It was the tea party the Obamas just couldn’t resist.
A White House “Alice in Wonderland” costume ball — put on by Johnny Depp and Hollywood director Tim Burton — proved to be a Mad-as-a-Hatter idea that was never made public for fear of a political backlash during hard economic times, according to a new tell-all.
“The Obamas,” by New York Times correspondent Jodi Kantor, tells of the first Halloween party the first couple feted at the White House in 2009. It was so over the top that “Star Wars” creator George Lucas sent the original Chewbacca to mingle with invited guests.
The book reveals how any official announcement of the glittering affair — coming at a time when Tea Party activists and voters furious over the lagging economy, 10-percent unemployment rate, bank bailouts and Obama’s health-care plan were staging protests — quickly vanished down the rabbit hole.
“White House officials were so nervous about how a splashy, Hollywood-esque party would look to jobless Americans — or their representatives in Congress, who would soon vote on health care — that the event was not discussed publicly and Burton’s and Depp’s contributions went unacknowledged,” the book says.
However, the White House made certain that more humble Halloween festivities earlier that day — for thousands of Washington-area schoolkids — were well reported by the press corps.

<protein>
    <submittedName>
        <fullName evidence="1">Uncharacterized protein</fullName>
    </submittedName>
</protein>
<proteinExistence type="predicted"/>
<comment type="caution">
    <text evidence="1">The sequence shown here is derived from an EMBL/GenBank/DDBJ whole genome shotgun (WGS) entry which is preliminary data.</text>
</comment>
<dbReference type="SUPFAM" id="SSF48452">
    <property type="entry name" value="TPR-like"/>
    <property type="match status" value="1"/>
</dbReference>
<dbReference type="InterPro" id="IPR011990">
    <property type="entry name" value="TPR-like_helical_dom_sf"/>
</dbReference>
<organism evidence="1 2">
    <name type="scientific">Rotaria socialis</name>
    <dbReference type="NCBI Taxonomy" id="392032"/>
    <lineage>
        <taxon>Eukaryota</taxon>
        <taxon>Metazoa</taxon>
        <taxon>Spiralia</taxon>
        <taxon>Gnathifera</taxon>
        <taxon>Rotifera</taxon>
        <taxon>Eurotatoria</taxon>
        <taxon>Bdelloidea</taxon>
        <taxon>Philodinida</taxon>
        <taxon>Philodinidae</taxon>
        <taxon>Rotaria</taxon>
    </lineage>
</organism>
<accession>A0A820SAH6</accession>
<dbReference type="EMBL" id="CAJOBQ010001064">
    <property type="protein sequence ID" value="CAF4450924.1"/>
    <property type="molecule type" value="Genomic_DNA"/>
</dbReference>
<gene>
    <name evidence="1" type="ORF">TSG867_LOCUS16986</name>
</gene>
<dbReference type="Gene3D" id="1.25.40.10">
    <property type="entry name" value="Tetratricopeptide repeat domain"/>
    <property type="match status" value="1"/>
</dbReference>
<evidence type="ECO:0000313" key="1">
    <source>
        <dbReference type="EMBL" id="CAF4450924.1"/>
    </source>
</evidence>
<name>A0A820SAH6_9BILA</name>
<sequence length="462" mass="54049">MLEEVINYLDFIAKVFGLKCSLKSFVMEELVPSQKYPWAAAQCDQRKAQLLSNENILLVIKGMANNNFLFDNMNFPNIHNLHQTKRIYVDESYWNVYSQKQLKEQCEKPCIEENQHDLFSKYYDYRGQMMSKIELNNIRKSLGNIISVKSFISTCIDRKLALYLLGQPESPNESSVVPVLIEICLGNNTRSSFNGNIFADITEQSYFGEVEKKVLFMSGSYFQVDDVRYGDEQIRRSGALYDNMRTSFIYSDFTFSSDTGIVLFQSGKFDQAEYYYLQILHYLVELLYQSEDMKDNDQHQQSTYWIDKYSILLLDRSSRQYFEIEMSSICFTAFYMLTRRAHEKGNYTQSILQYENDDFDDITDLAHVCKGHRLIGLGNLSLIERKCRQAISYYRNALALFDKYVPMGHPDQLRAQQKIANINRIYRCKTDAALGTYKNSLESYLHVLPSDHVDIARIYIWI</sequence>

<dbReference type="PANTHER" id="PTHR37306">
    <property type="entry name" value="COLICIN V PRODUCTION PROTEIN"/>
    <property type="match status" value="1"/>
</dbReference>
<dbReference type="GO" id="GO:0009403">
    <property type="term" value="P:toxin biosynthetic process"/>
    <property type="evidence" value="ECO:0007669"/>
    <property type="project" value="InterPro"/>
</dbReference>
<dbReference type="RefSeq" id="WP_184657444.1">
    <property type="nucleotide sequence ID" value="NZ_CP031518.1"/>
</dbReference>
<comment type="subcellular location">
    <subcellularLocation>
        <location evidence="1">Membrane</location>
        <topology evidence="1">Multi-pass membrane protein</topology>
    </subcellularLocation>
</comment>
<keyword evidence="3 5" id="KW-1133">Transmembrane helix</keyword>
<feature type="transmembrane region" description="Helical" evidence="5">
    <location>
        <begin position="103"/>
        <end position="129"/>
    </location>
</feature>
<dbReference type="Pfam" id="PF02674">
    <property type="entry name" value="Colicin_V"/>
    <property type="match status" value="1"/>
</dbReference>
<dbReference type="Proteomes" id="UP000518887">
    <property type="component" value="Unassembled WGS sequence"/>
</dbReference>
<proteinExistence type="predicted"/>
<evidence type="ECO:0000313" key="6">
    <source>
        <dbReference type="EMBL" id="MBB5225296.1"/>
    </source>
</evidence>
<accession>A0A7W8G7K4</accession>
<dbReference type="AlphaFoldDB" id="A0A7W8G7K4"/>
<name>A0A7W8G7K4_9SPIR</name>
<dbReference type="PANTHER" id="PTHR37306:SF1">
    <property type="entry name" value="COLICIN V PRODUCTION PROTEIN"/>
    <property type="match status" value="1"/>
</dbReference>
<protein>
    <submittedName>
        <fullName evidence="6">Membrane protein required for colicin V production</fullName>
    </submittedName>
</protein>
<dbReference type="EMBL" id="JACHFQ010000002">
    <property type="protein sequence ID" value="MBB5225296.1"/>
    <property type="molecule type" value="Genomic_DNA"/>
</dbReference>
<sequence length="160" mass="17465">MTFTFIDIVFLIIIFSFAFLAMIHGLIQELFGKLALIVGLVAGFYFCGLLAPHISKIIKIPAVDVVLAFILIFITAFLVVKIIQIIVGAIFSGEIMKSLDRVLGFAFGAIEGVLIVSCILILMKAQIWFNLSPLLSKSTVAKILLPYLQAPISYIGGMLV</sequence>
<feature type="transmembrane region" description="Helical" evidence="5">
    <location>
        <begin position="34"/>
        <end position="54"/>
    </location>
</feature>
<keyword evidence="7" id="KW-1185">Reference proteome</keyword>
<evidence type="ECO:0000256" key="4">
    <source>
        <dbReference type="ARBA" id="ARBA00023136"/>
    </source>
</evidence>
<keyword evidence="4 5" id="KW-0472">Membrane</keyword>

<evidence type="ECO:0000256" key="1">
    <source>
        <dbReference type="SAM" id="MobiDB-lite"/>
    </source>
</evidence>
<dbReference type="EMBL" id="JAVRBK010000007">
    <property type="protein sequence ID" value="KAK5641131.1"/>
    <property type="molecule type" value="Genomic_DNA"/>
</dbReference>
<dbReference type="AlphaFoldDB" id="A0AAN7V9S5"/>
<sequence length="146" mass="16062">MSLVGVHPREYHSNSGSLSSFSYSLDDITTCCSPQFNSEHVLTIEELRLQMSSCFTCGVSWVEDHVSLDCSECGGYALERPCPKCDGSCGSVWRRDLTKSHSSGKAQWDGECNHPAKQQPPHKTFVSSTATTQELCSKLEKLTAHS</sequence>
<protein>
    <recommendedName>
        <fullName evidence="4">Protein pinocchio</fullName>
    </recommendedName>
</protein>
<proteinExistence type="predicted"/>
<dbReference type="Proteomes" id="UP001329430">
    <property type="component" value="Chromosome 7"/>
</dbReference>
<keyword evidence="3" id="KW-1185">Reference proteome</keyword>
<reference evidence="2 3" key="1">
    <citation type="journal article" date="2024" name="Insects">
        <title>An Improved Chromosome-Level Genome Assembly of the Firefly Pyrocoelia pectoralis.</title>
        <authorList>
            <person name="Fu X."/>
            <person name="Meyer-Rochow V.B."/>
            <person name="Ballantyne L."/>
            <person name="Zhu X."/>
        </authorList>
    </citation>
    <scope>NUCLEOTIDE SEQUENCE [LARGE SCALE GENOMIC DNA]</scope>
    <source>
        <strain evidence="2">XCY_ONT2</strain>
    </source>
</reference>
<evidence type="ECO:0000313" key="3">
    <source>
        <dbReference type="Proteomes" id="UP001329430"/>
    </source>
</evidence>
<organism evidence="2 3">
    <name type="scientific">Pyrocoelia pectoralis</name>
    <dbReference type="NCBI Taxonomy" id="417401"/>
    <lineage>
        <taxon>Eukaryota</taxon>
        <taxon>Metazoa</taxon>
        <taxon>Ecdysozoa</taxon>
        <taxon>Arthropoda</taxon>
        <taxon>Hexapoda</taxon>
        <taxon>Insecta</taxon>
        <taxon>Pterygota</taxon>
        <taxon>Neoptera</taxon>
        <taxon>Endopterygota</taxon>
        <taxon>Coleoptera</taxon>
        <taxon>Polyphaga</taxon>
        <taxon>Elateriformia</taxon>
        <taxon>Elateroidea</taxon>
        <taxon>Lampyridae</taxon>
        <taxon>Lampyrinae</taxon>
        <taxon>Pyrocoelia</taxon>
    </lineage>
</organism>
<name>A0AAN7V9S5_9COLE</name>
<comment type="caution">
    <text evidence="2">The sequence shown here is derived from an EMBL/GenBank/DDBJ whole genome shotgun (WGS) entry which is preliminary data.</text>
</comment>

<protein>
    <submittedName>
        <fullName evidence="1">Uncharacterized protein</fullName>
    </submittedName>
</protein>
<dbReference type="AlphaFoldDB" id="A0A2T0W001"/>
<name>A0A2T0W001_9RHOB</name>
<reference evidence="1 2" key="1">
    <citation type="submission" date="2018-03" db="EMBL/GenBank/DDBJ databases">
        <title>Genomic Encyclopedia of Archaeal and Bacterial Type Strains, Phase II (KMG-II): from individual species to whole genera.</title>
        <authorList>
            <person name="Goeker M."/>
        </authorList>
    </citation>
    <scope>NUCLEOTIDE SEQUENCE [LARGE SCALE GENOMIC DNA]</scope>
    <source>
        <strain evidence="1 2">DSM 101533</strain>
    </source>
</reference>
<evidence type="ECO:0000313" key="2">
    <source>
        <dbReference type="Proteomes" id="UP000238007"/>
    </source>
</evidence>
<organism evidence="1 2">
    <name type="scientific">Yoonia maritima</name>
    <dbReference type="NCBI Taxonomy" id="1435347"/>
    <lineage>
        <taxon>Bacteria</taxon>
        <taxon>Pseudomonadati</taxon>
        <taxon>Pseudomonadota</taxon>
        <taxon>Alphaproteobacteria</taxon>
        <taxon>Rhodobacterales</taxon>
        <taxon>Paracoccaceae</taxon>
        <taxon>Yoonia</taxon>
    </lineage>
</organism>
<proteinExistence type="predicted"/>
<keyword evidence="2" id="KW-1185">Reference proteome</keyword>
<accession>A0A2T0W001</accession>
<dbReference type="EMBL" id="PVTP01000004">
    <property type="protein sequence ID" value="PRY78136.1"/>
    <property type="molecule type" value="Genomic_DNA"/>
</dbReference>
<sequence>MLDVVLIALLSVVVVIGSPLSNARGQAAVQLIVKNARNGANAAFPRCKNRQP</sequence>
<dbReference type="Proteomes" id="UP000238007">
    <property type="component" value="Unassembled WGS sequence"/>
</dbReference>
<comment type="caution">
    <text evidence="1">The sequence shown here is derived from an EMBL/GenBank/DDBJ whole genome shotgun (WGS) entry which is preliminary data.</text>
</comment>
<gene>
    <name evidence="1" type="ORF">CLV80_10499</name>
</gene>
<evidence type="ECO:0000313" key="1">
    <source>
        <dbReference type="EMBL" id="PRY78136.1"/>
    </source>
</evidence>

Then the Obamas went inside, where an invitation-only affair for children of military personnel and White House administrators unfolded in the East Room.
Unbeknownst to reporters, the State Dining Room had also been transformed into a secretive White House Wonderland.
Tim Burton decorated it “in his signature creepy-comic style. His film version was about to be released, and he had turned the room into the Mad Hatter’s tea party, with a long table set with antique-looking linens, enormous stuffed animals in chairs, and tiered serving plates with treats like bone-shaped meringue cookies,” reports the book, which The Post purchased at a Manhattan bookstore.
“Fruit punch was served in blood vials at the bar. Burton’s own Mad Hatter, the actor Johnny Depp, presided over the scene in full costume, standing up on a table to welcome everyone in character.”
The giveaway here is the secrecy. In criminal law an attempt to conceal evidence requires a jury instruction called “consciousness of guilt.” This doesn’t involve a crime but the secrecy shows that the White House was doing something they knew they shouldn’t be doing.
This is not an isolated incident. Even before Obama was elected we saw his love for the perks of power. The Obamas personify what Sarah Palin said about “politicians who arrive in Washington as men and women of modest means leave as millionaires.”
But it’s not enough for them that they’re making money. They seem to feel entitled to living in luxury. The weekly White House concerts and parties started immediately after he was inaugurated. Even though the president lives in the equivalent of a 5-star hotel and has his own private resort at Camp David that hasn’t been good enough. The First Family takes regular vacations to expensive resorts where they hobnob with the rich and shameless.
There is a term for people like that:
nouveau riche [ˌnuːvəʊ ˈriːʃ (French)
(often plural and preceded by the) a person who has acquired wealth recently and is regarded as vulgarly ostentatious or lacking in social graces